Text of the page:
Climate engineering is a term used to describe a process that will intentionally alter the energy balance of the earth. Energy balance simply means that the energy going into (sunlight) a system (the earth) is counted against energy coming out (infrared) to determine if the system is changing or stable. The earth would be very cold without some amount of greenhouse gases (GHGs); these gases act like blankets that reflect some energy back towards the earth keeping us warmer than without them.
Reality is a little more complicated, but this is the basic idea. Climate change is altering this balance by trapping extra infrared energy in the atmosphere. It’s like an added blanket keeping us a little warmer. This gradually warms the air and oceans. To counteract this warming from adding blankets, climate engineering schemes employ two main strategies: blocking sunlight and removing blankets.
It’s just what it sounds like. The potential ideas range from putting huge umbrellas in outer space to spraying reflective materials in the atmosphere to making roofs and pavement light colored.
Whether reflected or blocked, less energy would reach the earth. This could prevent temperature from increasing further or even decrease them (similar to several volcanic eruptions). However without also stopping further emissions, worsening ocean acidification would be a problem. Furthermore, as more GHGs accumulate, more sunlight has to be blocked. The costs of sun blocking, even if relatively cheap, would continue indefinitely.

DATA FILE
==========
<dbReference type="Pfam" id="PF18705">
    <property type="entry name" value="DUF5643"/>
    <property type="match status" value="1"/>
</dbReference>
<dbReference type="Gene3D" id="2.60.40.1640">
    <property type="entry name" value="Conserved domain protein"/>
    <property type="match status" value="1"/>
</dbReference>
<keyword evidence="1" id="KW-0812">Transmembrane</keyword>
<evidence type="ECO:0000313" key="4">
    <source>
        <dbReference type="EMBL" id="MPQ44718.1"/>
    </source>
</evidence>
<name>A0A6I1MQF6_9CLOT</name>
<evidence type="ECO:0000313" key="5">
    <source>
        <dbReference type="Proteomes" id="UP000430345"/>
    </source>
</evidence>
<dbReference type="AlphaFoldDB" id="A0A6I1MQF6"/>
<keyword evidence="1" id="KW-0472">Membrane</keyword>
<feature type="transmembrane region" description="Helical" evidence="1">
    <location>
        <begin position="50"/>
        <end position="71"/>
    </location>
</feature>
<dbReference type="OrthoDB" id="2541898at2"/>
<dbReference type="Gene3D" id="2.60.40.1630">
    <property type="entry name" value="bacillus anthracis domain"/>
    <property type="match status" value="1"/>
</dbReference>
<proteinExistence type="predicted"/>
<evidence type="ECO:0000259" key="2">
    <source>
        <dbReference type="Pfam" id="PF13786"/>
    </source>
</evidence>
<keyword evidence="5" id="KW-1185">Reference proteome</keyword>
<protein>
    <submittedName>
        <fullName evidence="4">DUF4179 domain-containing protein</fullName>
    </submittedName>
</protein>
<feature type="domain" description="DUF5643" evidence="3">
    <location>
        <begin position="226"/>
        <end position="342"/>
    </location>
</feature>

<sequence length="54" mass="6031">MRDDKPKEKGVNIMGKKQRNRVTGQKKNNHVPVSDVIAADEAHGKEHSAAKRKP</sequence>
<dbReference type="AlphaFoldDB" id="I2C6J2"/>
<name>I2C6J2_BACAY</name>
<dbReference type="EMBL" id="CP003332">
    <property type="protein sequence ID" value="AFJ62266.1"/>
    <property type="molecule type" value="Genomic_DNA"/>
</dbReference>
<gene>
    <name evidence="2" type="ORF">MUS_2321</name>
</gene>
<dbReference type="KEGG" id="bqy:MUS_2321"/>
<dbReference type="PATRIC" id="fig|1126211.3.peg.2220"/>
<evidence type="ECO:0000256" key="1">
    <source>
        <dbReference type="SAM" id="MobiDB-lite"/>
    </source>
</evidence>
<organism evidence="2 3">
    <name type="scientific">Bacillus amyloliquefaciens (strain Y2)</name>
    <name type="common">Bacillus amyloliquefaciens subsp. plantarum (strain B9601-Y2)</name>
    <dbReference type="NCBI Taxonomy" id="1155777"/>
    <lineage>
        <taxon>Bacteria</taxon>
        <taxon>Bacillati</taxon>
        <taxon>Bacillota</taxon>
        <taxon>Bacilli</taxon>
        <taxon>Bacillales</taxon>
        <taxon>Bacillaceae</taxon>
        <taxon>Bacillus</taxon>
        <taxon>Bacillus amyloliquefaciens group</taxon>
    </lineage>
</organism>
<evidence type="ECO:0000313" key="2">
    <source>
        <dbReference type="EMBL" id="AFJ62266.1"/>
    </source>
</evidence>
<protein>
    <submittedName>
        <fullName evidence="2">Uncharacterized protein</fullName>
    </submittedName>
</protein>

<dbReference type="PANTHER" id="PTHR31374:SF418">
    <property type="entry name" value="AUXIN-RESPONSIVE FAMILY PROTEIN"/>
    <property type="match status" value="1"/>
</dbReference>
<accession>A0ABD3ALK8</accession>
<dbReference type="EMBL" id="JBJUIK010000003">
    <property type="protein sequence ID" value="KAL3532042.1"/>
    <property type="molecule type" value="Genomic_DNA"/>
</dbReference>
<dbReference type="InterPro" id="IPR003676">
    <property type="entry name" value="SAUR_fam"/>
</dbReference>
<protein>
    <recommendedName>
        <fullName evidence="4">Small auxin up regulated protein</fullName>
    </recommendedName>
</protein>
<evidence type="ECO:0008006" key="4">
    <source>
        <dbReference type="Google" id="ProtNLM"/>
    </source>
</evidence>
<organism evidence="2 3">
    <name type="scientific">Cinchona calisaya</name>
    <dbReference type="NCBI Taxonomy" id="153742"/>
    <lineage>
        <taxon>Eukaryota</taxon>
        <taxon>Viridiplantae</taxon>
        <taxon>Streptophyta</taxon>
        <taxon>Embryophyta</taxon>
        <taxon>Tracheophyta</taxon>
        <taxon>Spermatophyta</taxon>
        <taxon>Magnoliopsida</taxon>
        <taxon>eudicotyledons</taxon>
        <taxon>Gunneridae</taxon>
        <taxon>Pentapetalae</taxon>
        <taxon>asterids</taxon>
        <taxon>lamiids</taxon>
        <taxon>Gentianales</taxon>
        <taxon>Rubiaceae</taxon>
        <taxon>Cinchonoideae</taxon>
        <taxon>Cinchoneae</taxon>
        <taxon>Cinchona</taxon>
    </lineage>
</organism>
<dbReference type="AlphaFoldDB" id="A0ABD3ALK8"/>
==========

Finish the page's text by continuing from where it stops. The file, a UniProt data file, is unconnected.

Another option would be to remove a blanket, so less energy is trapped. The ideas range from planting more trees to burning biofuels for energy and keeping the resultant CO2 underground.
One method, called iron fertilization, aims to give CO2 consuming organisms the iron they need to reproduce rapidly. After the organisms die, the hope is that they will sink to ocean floor and remove the carbon permanently from the atmosphere. Biofuel production would have other unwanted effects; it takes away from the space available for natural ecosystems or food production and still releases non-carbon pollutants.
Since these methods pull GHGs out of the air, we only get permanent relief if we also stop emitting fossil fuel carbon. Otherwise, again we pay continual costs to remove excess GHG.
Lifeline or folly?
Our options for responding to climate change are: adapt, stop emitting GHGs, and climate engineering. It’s necessary to adapt because the climate is already changing. And it’s necessary to stop emitting GHGs; otherwise we face perpetual costs. Climate engineering may play a role as well. It might buy us some time, but it’s impossible to rely upon it solely.
The other scary thing: billionaires and governments have the means to experiment with these techniques and possibly develop them into weapons. Imagine a country that relies heavily on solar being attacked by a sun blocking technique. And since we haven’t funded experimentation with these techniques, even well-meaning governments might accidentally cause droughts or flooding. We should discuss our options, but acknowledge that any effective response includes transitioning to carbon-free resources.